BAGHDAD — A wave of bombings across Iraq striking busy markets and a funeral north of Baghdad killed at least 44 people Wednesday, authorities said, as the country remains gripped by violence after al-Qaida-linked militants took control of two cities in western Anbar province.
There was no immediate claim of responsibility for the attacks. Insurgent groups, mainly al-Qaida's local branch and other Sunni militants, frequently target civilians in cafes and public areas, as well as Shiites and members of Iraqi security forces in an attempt to undermine confidence in the Shiite-led government and stir sectarian tensions.
The deadliest attack struck a funeral in the town of Buhriz, about 35 miles north of Baghdad. That bombing killed 16 people and wounded 26 inside of a mourning tent, a police officer said.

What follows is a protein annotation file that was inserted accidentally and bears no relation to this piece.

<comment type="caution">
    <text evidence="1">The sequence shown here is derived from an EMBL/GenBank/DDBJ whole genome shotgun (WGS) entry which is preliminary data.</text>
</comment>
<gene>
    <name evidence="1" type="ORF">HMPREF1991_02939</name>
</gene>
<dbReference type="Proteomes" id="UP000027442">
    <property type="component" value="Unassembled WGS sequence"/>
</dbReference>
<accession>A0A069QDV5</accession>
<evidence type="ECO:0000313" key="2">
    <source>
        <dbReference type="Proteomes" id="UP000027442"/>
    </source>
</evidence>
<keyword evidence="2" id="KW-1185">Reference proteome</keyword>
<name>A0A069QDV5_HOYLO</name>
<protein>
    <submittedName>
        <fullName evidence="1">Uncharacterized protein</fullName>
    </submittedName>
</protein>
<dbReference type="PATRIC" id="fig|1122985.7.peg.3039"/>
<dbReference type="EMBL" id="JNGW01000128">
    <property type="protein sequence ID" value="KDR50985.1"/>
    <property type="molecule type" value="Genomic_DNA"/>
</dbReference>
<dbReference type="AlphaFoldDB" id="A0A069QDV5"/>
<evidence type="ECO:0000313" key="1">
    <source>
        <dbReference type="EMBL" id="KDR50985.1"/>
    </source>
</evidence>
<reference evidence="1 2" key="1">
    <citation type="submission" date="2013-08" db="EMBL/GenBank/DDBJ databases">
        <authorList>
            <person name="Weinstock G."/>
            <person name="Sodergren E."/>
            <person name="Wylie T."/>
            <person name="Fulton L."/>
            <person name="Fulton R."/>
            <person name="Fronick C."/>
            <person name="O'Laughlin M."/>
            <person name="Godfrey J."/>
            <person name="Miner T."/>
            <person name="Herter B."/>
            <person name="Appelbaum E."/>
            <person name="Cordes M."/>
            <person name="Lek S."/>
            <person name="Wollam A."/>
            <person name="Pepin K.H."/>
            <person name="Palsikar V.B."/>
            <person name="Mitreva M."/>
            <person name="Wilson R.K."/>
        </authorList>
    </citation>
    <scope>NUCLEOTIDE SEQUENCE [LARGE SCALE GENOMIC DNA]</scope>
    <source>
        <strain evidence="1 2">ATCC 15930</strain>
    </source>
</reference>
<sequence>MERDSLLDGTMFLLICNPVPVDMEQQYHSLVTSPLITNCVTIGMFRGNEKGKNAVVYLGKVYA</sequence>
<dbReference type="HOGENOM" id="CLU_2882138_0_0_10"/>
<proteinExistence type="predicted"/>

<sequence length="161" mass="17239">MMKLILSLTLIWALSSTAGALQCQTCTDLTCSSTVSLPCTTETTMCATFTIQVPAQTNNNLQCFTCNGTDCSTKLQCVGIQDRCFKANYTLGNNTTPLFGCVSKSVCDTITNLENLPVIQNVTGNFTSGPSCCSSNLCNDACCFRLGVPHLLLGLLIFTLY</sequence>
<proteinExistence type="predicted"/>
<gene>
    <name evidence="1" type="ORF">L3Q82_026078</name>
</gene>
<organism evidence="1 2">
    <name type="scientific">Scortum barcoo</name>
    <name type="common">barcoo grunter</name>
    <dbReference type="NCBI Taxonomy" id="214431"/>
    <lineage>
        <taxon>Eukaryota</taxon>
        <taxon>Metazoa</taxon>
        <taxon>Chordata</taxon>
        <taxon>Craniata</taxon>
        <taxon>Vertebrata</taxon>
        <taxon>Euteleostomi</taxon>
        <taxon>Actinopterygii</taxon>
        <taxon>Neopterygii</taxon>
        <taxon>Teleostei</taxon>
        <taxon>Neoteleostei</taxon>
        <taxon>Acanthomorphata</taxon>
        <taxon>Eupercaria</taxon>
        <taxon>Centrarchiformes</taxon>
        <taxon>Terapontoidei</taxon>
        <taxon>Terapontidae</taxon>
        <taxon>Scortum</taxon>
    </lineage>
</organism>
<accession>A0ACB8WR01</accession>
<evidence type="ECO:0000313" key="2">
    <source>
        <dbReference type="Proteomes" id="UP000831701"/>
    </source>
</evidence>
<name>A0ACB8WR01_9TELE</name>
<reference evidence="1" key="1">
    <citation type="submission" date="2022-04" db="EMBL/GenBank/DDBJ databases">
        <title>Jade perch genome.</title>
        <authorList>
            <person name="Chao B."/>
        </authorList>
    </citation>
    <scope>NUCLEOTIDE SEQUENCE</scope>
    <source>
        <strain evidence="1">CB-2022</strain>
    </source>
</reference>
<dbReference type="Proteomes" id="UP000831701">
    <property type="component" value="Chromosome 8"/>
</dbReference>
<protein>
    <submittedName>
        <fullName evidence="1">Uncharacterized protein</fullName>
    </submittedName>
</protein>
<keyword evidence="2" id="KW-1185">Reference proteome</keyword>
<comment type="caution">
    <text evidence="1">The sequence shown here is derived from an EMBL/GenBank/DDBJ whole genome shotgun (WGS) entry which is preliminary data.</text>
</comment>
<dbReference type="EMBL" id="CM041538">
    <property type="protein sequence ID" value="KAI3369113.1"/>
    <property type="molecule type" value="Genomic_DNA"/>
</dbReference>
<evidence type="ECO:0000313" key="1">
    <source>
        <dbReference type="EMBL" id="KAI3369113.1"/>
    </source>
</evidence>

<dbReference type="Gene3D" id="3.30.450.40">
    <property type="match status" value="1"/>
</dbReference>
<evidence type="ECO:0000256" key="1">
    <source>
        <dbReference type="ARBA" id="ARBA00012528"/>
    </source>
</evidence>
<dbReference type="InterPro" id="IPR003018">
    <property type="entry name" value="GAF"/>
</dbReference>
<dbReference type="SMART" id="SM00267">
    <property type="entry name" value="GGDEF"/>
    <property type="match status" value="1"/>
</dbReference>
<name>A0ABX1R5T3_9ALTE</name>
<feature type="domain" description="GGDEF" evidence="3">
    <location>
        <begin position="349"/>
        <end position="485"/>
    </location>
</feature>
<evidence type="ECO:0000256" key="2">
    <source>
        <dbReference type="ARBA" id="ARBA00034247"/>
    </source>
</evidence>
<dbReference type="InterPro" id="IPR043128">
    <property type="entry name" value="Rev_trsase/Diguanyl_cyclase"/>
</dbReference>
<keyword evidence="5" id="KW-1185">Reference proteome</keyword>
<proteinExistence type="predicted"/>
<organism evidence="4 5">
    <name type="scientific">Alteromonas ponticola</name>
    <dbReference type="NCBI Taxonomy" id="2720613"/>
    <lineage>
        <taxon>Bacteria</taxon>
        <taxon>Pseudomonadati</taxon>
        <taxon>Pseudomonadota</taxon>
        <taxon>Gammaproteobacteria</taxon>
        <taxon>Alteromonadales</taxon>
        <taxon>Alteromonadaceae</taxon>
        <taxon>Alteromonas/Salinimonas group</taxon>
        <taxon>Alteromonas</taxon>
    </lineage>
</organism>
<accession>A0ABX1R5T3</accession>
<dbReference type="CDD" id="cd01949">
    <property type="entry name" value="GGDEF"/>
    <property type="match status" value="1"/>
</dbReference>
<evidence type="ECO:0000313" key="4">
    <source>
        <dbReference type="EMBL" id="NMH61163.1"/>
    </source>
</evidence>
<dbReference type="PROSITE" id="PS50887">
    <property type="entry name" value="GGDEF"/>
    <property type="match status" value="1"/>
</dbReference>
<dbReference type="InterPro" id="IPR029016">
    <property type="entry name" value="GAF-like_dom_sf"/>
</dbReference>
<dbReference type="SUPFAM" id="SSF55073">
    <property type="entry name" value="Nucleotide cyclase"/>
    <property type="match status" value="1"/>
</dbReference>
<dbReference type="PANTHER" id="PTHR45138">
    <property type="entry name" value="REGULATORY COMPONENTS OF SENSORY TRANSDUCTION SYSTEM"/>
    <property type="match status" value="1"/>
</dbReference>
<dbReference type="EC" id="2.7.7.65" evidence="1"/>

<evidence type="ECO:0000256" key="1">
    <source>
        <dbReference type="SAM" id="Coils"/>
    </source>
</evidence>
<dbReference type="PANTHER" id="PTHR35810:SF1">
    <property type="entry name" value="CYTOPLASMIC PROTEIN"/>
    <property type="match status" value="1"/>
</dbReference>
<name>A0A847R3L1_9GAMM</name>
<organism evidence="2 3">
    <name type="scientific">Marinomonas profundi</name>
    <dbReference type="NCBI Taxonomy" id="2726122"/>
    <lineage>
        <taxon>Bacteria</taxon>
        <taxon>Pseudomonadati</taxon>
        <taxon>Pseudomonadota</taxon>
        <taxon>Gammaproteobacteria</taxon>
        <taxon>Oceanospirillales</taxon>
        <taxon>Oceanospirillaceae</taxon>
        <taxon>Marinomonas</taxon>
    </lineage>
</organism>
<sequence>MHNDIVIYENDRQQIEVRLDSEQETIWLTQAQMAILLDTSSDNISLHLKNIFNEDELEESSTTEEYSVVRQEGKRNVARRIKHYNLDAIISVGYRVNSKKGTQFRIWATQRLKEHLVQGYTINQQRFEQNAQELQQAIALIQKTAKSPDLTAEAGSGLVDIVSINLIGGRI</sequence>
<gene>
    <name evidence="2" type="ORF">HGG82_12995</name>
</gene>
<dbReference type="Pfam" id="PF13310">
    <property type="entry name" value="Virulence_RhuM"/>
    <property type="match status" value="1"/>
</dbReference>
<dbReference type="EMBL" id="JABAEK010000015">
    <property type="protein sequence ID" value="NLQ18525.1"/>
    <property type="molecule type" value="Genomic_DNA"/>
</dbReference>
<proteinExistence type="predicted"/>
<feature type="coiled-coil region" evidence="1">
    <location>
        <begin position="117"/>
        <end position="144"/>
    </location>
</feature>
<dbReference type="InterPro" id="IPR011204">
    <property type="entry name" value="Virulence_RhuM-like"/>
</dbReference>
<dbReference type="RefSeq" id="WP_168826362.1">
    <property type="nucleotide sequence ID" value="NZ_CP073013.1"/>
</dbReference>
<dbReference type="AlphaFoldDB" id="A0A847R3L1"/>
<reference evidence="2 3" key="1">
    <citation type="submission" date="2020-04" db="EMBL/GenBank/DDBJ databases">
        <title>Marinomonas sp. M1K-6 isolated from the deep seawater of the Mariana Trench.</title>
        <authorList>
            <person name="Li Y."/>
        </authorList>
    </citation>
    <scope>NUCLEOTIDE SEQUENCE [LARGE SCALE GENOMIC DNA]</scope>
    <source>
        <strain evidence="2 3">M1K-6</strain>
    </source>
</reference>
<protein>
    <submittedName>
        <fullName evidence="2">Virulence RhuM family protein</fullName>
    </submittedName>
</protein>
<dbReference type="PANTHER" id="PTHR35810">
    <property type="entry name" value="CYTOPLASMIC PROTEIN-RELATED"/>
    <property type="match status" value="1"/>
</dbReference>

The funeral was for an anti-al-Qaida Sunni militiaman who died of natural causes two days ago. The Sunni militia, known as the Awakening Council, was formed by U.S. forces during the height of the insurgency. They are seen as traitors by al-Qaida's local branch and other militant groups.
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